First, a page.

Three North Carolina death row inmates who briefly saw their sentences changed to life in prison after a judge found racial bias played a role in their case will get a hearing at the state Supreme Court.
On Friday, the state’s highest court agreed to hear the cases of Marcus Robinson, Quintel Augustine and Christina Walters, three inmates who used the NC Racial Justice Act to have their sentences converted from death to life in prison with no chance for parole before a different judge sent them back to death row.
The decision comes more than a year after a Cumberland County judge ruled against the three inmates and one other who are still trying to use the short-lived Racial Justice Act to have their sentences commuted.
The Racial Justice Act, adopted in 2009 as groundbreaking legislation while Democrats controlled the legislature and governor’s office, was repealed in 2013 while Republicans had control of both branches.
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Although most of the inmates on death row in the North Carolina prison system filed cases under the Racial Justice Act, alleging racial bias played a role in their cases, Robinson, Augustine, Walters and Timothy Golphin were the first four to have their claims heard.
Golphin’s case was not in the orders issued on Friday by the state Supreme Court.
They persuaded Cumberland County Judge Gregory Weeks through the use of statewide and local statistics that racial bias played a role in their cases. Weeks has since retired from the bench, but he ruled in the cases being watched by many legal scholars that African-Americans had been systemically excluded from serving on death-penalty juries.
Prosecutors have disagreed with such claims, arguing that the race of a potential juror rarely plays into their decisions for keeping or excluding someone from a panel. But Racial Justice Act advocates have countered that a Michigan State University study of 173 capital trials over a 20-year period in North Carolina shows otherwise.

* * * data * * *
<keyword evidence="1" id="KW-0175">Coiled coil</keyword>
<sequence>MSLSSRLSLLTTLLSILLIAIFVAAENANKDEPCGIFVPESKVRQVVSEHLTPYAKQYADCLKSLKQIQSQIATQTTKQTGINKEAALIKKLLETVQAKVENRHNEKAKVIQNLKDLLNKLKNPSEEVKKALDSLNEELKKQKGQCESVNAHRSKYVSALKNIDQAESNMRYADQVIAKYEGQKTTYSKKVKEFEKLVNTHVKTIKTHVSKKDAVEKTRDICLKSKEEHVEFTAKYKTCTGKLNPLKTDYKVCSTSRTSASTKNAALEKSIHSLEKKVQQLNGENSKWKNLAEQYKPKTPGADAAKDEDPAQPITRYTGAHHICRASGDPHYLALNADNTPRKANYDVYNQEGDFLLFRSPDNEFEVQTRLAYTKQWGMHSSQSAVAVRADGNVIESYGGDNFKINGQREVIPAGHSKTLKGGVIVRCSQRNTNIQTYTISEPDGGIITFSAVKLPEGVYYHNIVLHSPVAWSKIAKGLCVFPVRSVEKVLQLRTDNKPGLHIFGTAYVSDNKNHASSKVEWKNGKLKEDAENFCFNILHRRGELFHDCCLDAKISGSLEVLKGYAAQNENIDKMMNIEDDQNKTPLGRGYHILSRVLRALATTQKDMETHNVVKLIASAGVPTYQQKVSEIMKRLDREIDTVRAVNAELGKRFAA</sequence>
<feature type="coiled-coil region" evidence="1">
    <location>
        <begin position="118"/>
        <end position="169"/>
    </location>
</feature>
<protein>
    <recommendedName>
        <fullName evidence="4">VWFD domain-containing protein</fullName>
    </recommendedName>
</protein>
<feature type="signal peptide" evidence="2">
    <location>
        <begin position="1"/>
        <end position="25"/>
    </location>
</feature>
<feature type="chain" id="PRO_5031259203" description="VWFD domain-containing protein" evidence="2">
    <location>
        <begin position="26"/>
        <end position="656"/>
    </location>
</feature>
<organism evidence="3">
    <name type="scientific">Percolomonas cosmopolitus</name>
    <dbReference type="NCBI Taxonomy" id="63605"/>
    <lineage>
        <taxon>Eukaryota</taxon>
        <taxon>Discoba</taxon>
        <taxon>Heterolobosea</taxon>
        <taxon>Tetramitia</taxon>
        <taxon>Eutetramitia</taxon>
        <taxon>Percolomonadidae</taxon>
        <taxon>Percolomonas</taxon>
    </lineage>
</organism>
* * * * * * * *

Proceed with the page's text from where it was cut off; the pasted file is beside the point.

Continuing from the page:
The study found that in North Carolina, between 1990 and 2010, qualified black jurors were more than twice as likely as whites to be removed from juries by prosecutors through moves known as peremptory strikes.
Prosecutors argued that the Racial Justice Act in general, and more specifically Weeks’ rulings, were based on a range of statistics that were too broad.
The state Supreme Court vacated Weeks’ ruling in December 2015 and sent the case back to Superior Court to give prosecutors more time to respond to the statistical analyses presented by the inmates.
But prosecutors argued to Cumberland County Superior Court Judge Erwin Spainhour in January 2017 that the four inmates could no longer use the Racial Justice Act since it was no longer a law on the books.
Attorneys for the inmates argued against that, pointing out that when the inmates filed their claims the Racial Justice Act was law and not allowing their claims to continue under law in place then was unconstitutional.
Spainhour sided with prosecutors, saying in his ruling this week that Weeks’ 2012 decision should not be considered a final judgment because all appeals in the case had not been exhausted.
Executions on hold in NC
Spainhour’s decision was appealed and now both sides will get to make their arguments to the state’s Supreme Court justices.
Two other death row prisoners, Rayford Burke and Andrew Ramseur, whose Racial Justice Act cases did not go before a judge before lawmakers repealed the law, also are on the docket with their related claims. The court will decide whether they can still present their claims of racial bias.
James Ferguson, a longtime civil rights attorney with the Charlotte-based law firm Ferguson, Chambers & Sumter, the state’s first racially-integrated law firm, helped with the Racial Justice Act cases. The issues raised by the death row inmates, he said, are similar to others he has fought over the decades — such as segregation in schools, housing and employment discrimination and the wrongful convictions of the the civil rights advocates known as the Wilmington 10.
“These Racial Justice Act cases are every bit as important to our state’s progress on civil rights issues,” Ferguson said, adding that he hoped the justices would reopen the path for the inmates to provide their data to judges.
The Racial Justice Act lawsuits and a series of others challenging the fairness of the death penalty have created a de facto moratorium on executions in North Carolina for more than a decade.
“All we want is for the courts to look at the facts and make a fair decision,” Ferguson said. “When you really look at the evidence, it’s clear that race is influencing how we use the death penalty in North Carolina. This is a chance for the state’s highest court to declare, definitively, that racial bias in the death penalty is an urgent civil rights issue that cannot be swept under the rug.”
Cassandra Stubbs, director of the ACLU’s Capital Punishment Project and one of the attorneys representing Robinson, said the state Supreme Court’s willingness to hear the cases was encouraging. “The state court’s action comes on the heels of recent U.S. Supreme Court decisions — Foster v. Chapman and Pena-Rodriquez v. Colorado — that emphasize the constitutional imperative to guard against racial bias,” Stubbs said. “If North Carolina rules in the defendants’ favor, it will join a spate of recent state court decisions rejecting discrimination as part of jury selection.”